A growing number of businesses in Bemidji are putting up signs in the language of the local Native American community. Words in Ojibwe are popping up as welcome signs, on restroom doors and in grocery stores.
A group promoting racial diversity is behind the effort. They're hoping the Ojibwe language signs will make Native Americans feel more comfortable in a town some say hasn't always been welcoming.
When you walk into The Cabin Coffeehouse and Cafe in downtown Bemidji, you'll not only see a welcome sign in English -- you'll also see the words "aaniin" and "boozhoo." Those are words of welcome in Ojibwe.
You can even order a cup of coffee or a bowl of soup in Ojibwe. Coffeehouse owner Noemi Aylesworth has also printed a list of Ojibwe words. They're now sitting on all of the tables.
"So we have 'miigwech,' is thank you, and then we have a formal greeting, which is 'aaniin,'" she said.
Aylesworth's coffeehouse was the first to accept the Ojibwe sign challenge from a local group called Shared Vision, which is working to improve the race dynamic in Bemidji. It's a community surrounded by three Indian reservations.
Aylesworth said her non-Indian customers are intrigued by the words, and her Native American customers seem to appreciate the gesture.
"They'll greet me at the till and say boozhoo, which is nice to hear," Aylesworth said. "And it's all been just a very positive experience. It's the little things; the symbols that mean a lot to people. So it's just a nice baby step in healing the racial things going on in the community."
An undertone of racial tension has been part of Bemidji life for decades. Last spring, the Shared Vision group released a study that shows three-fourths of Indians living in Bemidji -- and nearly 90 percent living on nearby reservations -- feel the community isn't welcoming to people of all races.
Shared Vision member Michael Meuers came up with the idea of asking businesses to post signs in Ojibwe. Meuers' goal was to get 20 businesses signed on to the idea in the first year. But in just six weeks, nearly 60 businesses are on board.
That includes big organizations like Bemidji State University, the City of Bemidji and the local hospital. It also includes smaller organizations like Harmony Foods, a downtown health food cooperative that will soon produce Ojibwe labels for the fruits and vegetables in its produce section.
Meuers works with local Ojibwe language experts to help businesses with proper usage and spelling of Ojibwe words. He said a local funeral home has asked for an Ojibwe translation for a blessing for grieving families. Other businesses have asked for translation help for words like "pharmacist" and "we fix computers."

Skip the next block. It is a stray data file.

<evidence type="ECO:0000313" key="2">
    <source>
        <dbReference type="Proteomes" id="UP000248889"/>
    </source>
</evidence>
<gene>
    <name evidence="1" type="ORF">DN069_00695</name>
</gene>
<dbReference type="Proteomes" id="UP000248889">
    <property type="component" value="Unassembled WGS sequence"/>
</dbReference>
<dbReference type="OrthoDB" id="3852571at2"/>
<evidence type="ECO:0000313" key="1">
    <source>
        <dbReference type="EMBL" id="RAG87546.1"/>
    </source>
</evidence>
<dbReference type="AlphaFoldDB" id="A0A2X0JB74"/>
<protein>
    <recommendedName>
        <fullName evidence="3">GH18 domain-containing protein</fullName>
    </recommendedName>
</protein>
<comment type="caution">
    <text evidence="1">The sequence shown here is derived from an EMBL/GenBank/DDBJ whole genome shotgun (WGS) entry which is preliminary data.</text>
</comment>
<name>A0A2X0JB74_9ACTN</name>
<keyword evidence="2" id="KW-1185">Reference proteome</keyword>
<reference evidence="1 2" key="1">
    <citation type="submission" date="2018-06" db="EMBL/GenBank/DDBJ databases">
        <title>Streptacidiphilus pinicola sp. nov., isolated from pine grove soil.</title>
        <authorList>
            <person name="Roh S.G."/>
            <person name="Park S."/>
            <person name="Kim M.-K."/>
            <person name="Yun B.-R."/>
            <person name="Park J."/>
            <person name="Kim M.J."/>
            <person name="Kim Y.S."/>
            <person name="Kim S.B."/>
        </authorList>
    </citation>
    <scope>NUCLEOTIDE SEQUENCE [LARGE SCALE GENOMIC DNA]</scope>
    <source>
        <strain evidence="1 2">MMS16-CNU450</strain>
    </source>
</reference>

The Shared Vision group is working on strategies for tackling a wide range of complex race issues. But Meuers said the Ojibwe signs are a simple gesture, and the first tangible sign of progress.
"It's profound in its simplicity, and it's inexpensive to do," Meuers said. "The thought occurred to me that Indian people would look at this as a welcoming and a sign of respect. The non-Indians in the community would learn a little bit about the indigenous peoples that have been here for thousands of years, and the tourists would love it, so there's an economic side of it, too."
Ironically, there are few people around that will understand all of the new Ojibwe words on display. The language is in crisis. In Minnesota, there are only a few hundred people who speak Ojibwe fluently.
Still, many local Indians say seeing the words makes them feel good, including Shilo White, a member of the Leech Lake Band of Ojibwe.
"It will influence a lot of Native American people that'll come into the local businesses again," White said. "I just think it's a real good idea. It makes me feel a little more welcome."
The signs may mean even more to older Ojibwe who experienced blatant racism years ago. Jolene Ajooshian is a White Earth Band member who grew up in Detroit Lakes in the 1950s. Ajooshian said back then, some businesses didn't even let Indians in the door.
"I remember as a small child going into businesses and they'd chase us out," Ajooshian said. "It's taken over 50 years, so it's a good thing to see Ojibwe signs instead of 'no Indians allowed.'"
Promoters of the initiative say their hope is that Bemidji will become well known for its dual-language signs. They want "boozhoo" to be synonymous with Bemidji the same way "aloha" is with Hawaii.